Your activity was engaging. I particularly like the set up in the written notes, with the poster examples. It’s too bad we didn’t have time to review those before engaging in modifying our own images. They provide excellent examples of what Ernesto later discussed in relation to practices of modifying “what is given” through processes such as addition, subtraction, etc.

    I made a couple of points in responding to your presentation orally on the day: first, I wondered about the term “logical” — whether it represents a particular knowledge framework based in traditional scientific approach and the search for “truths,” and whether it is something we need to interrogate. As well, I also suggested Mariatu kumara’s _Bite of the Mango_ as a poignant study of media manipulation in the aftermath of disaster. In some respects it constitutes a study of the commodification of foreign aid — how acts of aid are political and used to bolster the “standing” of countries offering aid in the eyes of the international community. Korf, Habullah, Hollenback and Klem (2010) argue that “gifts are not just material transfers of ‘aid’, but also embodiments of cultural symbolism, social power, and political affiliations.”

    Again, thank you for leading the seminar in such an interesting and engaging manner.

    Best regards,


    Works Cited

    Kamara, M., & McClelland, S. (2010). Bite of the Mango. Bloomsbury Publishing.

    Korf, B., Habullah, S., Hollenbach, P., & Klem, B. (2010). The gift of disaster: the commodification of good intentions in post‐tsunami Sri Lanka. Disasters, 34(s1), S60-S77.

  • irenek13 // Jul 23rd 2013 at 12:44 pm

    That link to Beyonce’s banned photos… hilarious (did she really get a nose job or is that just terrible contouring?)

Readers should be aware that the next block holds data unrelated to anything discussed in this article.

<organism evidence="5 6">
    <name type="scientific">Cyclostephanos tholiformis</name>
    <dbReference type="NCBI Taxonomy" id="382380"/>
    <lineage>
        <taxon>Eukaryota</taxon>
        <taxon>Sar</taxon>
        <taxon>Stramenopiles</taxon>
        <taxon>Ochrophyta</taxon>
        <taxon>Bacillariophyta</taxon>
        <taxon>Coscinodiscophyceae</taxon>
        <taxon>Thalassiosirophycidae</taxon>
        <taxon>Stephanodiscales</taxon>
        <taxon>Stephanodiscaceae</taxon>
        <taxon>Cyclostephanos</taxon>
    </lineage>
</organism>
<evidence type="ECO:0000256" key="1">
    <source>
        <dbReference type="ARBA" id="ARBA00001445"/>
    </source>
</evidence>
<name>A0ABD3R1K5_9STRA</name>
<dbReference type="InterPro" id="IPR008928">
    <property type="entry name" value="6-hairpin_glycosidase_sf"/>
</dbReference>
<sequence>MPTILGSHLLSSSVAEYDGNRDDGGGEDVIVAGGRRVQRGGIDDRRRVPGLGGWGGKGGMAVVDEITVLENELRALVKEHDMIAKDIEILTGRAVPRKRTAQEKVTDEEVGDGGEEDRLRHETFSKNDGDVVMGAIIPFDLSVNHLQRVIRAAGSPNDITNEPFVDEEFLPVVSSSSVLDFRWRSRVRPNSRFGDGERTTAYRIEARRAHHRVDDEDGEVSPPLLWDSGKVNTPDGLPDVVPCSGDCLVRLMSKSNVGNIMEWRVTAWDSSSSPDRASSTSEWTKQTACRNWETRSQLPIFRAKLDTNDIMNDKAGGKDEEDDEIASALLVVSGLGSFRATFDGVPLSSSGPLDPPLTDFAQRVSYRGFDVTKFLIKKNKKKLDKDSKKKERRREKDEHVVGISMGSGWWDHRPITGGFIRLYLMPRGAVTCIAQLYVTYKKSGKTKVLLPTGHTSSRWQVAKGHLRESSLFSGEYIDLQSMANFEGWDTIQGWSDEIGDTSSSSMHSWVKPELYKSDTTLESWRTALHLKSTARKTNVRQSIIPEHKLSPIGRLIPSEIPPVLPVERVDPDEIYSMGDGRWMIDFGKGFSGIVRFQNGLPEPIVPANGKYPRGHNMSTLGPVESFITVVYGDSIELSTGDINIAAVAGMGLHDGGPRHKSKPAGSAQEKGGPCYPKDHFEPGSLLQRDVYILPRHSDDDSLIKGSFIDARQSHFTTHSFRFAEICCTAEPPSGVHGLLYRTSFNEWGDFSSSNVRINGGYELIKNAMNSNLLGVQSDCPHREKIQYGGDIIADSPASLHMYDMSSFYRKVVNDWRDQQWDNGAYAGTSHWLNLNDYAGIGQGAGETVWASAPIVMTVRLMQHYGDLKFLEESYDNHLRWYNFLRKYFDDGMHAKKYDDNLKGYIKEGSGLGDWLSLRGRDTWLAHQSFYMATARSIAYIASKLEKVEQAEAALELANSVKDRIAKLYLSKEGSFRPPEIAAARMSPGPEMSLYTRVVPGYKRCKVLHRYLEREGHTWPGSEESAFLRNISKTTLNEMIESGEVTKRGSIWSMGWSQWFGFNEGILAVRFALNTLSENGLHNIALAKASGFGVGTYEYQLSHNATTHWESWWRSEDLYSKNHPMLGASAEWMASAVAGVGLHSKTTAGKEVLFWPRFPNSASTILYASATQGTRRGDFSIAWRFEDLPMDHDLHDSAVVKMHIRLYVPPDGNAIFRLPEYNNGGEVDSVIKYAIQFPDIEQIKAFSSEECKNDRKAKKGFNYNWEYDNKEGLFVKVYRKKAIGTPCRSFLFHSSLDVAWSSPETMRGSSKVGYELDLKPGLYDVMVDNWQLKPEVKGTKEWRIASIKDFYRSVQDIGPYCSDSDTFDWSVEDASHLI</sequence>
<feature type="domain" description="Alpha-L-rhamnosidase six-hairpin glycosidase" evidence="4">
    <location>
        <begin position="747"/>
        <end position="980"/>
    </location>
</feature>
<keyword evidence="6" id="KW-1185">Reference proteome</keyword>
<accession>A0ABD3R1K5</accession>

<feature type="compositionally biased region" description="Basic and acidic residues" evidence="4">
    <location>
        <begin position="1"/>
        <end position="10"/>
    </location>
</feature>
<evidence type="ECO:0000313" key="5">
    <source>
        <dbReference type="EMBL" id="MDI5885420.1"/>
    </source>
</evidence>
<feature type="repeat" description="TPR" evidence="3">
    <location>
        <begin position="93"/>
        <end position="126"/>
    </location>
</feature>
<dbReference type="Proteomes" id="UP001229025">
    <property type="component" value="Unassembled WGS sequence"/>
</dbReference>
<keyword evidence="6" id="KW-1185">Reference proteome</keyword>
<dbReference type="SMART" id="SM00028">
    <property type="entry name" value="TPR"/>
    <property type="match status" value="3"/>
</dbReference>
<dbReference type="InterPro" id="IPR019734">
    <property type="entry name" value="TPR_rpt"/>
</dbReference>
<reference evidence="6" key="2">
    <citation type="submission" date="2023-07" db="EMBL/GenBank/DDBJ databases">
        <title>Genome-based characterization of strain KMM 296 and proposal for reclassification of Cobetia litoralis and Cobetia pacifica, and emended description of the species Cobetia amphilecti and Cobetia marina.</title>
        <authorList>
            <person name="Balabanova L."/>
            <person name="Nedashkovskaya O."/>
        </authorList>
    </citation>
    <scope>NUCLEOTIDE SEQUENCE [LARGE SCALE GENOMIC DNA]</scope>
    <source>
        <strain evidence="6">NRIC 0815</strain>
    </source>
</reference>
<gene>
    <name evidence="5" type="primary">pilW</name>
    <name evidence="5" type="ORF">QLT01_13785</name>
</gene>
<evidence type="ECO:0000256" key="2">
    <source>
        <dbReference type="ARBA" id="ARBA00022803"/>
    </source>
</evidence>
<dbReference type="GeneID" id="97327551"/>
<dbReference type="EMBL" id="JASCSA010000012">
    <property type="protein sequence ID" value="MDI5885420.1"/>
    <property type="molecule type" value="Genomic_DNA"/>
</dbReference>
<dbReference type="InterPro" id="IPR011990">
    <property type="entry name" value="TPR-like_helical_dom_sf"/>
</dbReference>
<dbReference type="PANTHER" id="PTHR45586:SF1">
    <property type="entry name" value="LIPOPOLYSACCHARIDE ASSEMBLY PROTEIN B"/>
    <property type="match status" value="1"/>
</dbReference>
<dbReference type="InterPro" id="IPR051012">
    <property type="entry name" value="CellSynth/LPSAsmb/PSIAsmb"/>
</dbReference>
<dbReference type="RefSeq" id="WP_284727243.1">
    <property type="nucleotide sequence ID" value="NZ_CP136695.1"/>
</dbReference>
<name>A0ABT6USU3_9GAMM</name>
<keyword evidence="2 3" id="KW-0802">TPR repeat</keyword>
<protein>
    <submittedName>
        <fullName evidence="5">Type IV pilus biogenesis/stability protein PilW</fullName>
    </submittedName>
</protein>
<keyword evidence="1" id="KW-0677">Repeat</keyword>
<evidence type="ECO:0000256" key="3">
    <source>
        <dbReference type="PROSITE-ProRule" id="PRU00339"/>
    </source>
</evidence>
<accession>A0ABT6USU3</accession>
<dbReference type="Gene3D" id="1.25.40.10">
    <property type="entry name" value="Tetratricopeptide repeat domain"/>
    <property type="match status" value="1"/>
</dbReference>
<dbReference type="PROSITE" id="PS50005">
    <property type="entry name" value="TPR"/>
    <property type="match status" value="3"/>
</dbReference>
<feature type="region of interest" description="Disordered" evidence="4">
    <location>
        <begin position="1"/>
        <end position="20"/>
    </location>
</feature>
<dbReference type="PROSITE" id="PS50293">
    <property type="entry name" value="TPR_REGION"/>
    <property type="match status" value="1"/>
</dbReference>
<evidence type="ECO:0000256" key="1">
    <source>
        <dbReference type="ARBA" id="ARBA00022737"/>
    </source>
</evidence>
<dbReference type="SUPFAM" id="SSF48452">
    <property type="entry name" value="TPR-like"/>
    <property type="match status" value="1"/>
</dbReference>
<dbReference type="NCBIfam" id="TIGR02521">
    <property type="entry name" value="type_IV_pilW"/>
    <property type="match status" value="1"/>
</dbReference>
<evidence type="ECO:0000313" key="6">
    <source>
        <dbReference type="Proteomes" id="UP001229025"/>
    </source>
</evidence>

Joking aside, I appreciated your group’s response to this article and wanted to add a few of my own thoughts and questions. Upon reviewing this piece, I found myself connecting Farmer’s article to Kress’s thoughts on the role of the English teacher in preparing students to succeed with new forms of communication and design. Kress cites our subject area as the only one likely to deal with visual literacy as an issue in young people’s lives. He posits that the English curriculum is probably the best place to make aesthetics more overt while taking up questions about the principles of design. While I agree with him in part, I wondered about this while reading I See, I Do. I understand what Farmer means when he says that underlying visual elements and principles are “universal understood and culturally defined” in their existence. Teachers of all disciplines inherently understand that a line signifies some kind of movement and a dot implies focus, for example. However, maybe that knowledge isn’t as second nature as Farmer’s article makes it seem. I know that in my own learning, I discovered the most about elements of design when I chose to take a visual arts course as an elective throughout my undergraduate degree. Had I not taken a few art history and visual arts courses however, I would not have known how to “read” images deeply or even be aware of the politics, history and purpose driving a piece of visual art. I wonder how much the curriculum and aims of the English discipline (as a high school subject) needs to change in order to encapsulate broad objectives like the teaching of visual literacy. If it were to remain in the domain of the Art classroom only, then a great majority of students would miss opportunities to explicitly investigate and develop visual literacy skills. Yet the old English curriculum focuses on aesthetically outstanding works of literature. Perhaps Kress is right to argue for a new curriculum of communication in which teachers explore multiliteracies with a focus on “ensembles of communication” rather than language alone. If so, it would seem that our jobs have changed a bit. It will take a great deal more creativity and new learning to approach the instruction of “communication” as opposed to the English model of the past. As “the visual mode may be coming to have priority over the written [… and] modes of communication move in predominance from image, to writing and then talk”, it seems that whether we like it or not, the tasks for the subject remain the same even as the (re)conceived subject of “Communication” emerges through the persuasive messages and visual literacy of media culture.

You must log in to post a comment.